Medecins Sans Frontieres (MSF) is a humanitarian medical organisation that has been working with the Rohingya refugees since 2009. It has been providing much needed medical care to the people who have been affected by the violence that was enacted against them. The Daily Vox spoke to Ann Cilliers, an MSF nurse who is going to be returning to Bangladesh to continue work with the refugees.
Cilliers joined the organisation in 2013 as an intensive care nurse.
“When I go back to Bangladesh my role will be that of a medical coordinator which means the coordination of the medical activities there,” says Cilliers.
She says she grew up in a background that was socially conscious with both her parents working in children’s home while her aunt was a nurse in the rural areas. It was her family who influenced her to work with people who didn’t have access to medical care.
“When I came across MFS, I applied. Humanitarian work is a passion for me,” she says.
â€œThe rewarding aspect is we provide basic healthcare to people who otherwise did not receive this they could have died. This is for diseases that are easily preventable.”
An example of this is the treatment that the organisation gives to those who are suffering from cholera which is easily preventable but because the outbreaks happen in areas where people do not have access to basic healthcare, this can be difficult. MSF helps with this.
“In the countries where we work as MSF, access to healthcare is compromised and easily treated diseases often don’t get treated so the fact we can provide the service and save a life is really rewarding. Often where we work we also offer hope. Like in Bangladesh the refugees feel hopeless because they are stateless, [and] don’t know what will happen to their future. So by offering healthcare and for a person to recover that provides hope, and someone listens to [them]. What is wonderful in the surgical projects, especially the maternity projects, we contribute to reducing maternal mortality. I’ve seen women’s lives being saved where I thought it would be a miracle if their life was saved,” says Cilliers.
Even though there are many rewards to the work, Cilliers says it is a challenge is that it is a very mobile life and she neglects family and friends back home. And even though her family does understand, she still feels very guilty.
“I would like to speak many more languages like French, Arabic, and maybe Spanish you know. It is easier to interact with people in the places we work. The more languages you speak the better understanding you create. Sometimes when we have to provide advanced care, we are unable to […] Sometimes we can only make people comfortable so they can die. That is also a challenge,” Cilliers on some of the other challenges.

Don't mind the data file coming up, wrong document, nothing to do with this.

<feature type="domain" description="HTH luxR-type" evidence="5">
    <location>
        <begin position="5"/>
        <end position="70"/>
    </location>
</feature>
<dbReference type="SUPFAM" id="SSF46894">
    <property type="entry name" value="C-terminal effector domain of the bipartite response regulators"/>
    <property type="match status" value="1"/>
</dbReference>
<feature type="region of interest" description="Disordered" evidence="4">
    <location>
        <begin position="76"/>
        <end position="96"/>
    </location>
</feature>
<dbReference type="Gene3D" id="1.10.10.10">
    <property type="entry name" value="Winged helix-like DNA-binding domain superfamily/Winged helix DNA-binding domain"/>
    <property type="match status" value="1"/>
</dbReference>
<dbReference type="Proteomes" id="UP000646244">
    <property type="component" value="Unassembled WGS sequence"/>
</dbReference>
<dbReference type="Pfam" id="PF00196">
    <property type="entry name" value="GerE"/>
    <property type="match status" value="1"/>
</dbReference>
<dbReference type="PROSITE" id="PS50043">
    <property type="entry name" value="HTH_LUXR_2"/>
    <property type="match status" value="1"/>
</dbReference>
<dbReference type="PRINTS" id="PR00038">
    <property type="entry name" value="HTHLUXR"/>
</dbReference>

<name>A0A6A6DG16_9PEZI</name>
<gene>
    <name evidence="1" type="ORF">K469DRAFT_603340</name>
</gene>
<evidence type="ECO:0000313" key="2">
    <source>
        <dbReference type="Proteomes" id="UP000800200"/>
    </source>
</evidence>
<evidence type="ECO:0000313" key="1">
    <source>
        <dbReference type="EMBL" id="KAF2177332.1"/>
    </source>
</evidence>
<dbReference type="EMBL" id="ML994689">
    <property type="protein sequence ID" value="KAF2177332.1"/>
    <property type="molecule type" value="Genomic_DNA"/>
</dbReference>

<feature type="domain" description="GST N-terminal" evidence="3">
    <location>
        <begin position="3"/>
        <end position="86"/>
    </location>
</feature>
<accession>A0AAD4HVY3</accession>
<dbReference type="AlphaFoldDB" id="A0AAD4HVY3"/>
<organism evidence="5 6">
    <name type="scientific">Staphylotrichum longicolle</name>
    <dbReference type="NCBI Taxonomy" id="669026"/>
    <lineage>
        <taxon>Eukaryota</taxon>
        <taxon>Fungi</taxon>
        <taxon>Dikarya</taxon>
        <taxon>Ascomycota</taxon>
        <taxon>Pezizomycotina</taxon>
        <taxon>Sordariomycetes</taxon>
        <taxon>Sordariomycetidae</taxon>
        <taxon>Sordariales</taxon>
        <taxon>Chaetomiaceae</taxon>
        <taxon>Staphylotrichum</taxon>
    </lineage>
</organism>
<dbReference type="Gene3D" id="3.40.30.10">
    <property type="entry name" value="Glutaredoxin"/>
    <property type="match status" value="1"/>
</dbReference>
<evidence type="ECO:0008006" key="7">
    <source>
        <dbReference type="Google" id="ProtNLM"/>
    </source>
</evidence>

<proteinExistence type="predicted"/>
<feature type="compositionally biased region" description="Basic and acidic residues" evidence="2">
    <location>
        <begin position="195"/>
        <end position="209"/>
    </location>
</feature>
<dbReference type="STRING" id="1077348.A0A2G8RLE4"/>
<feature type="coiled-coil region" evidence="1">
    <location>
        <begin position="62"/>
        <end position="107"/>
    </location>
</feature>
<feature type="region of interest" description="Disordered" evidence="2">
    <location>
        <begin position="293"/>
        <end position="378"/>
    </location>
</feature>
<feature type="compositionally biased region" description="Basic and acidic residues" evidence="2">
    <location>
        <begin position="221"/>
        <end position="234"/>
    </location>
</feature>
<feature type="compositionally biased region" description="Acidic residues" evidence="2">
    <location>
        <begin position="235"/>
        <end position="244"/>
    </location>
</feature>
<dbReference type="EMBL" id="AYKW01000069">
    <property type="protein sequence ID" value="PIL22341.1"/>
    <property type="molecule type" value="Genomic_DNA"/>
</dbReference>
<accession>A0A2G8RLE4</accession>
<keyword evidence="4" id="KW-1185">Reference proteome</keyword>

An instance she says where they were unable to provide care was in South Sudan in 2013 when the war broke out and the roads were inaccessible making it very different to get patients advanced care. Cilliers says the advanced care is not always readily available and sometimes they cannot save everyone in their work.
Cilliers has worked in many places during her time at MSF including in South Sudan, the ebola outbreak in Sierra Leone in 2014, a hospital in the north of Pakistan, and Maiduguri in the Boko Haram area providing a nutrition programme for children.
“The reason why we work with the Rohingya in Bangladesh is that they are displaced. MSF has been working with the Rohingya since 2009, providing maternity services etcetera, outpatient, mental health services because they are subjected to psychological trauma. In August 2017, there was a big influx because of the increase in violence against them. 900 000 refugees in very small camps, densely populated. Access to healthcare in Myanmar was not optimal. There was an outbreak of diphtheria in November 2017. MSF started treating patients. It’s easily preventable but because Rohingya didn’t have access to vaccines there was huge outbreak. 6 000 people [were] treated,” Cilliers says regarding her experience in Bangladesh.
She says they, along with other health actors in Bangladesh and Cox’s Bazaar, monitor the situation with regards to the outbreak of diseases to see that no outbreak happens and to be prepared to respond if there is a huge outbreak.
“The Rohingyas are living in a small shelter made of bamboo and plastic sheeting. It is not stable. It is crowded and unhygienic. Many women give birth at home so there is a lot of soil. There is not much vegetation. Small babies can get born in unhygienic conditions. We encourage pregnant women to give birth in facilities, rather than at home. The precariousness of their situation is where they live on the hills. Landslides can happen and that can lead to mass casualties,” she says adding that they combat this by relocating people.
“The importance of our work is we provide a service to people who are marginalised. It is mostly civilians who are subjected to conflict and they have little control over what is happening to them. With the healthcare we provide, we provide hope to life. Everyone has a right to access to healthcare and we provide that no matter the context where they are. MSF prioritises women and children who usually suffer the most in times of conflict where communities are marginalised. Provide care for easily preventable diseases,” Cilliers says on the importance of the work that MSF does.
If you would like to assist MSF in the work they do people can donate through the website https://www.msf.org.za/ or can donate R15 a month by texting JOIN to 41486. MSF does not get funding through governments to maintain neutrality in the places where they work.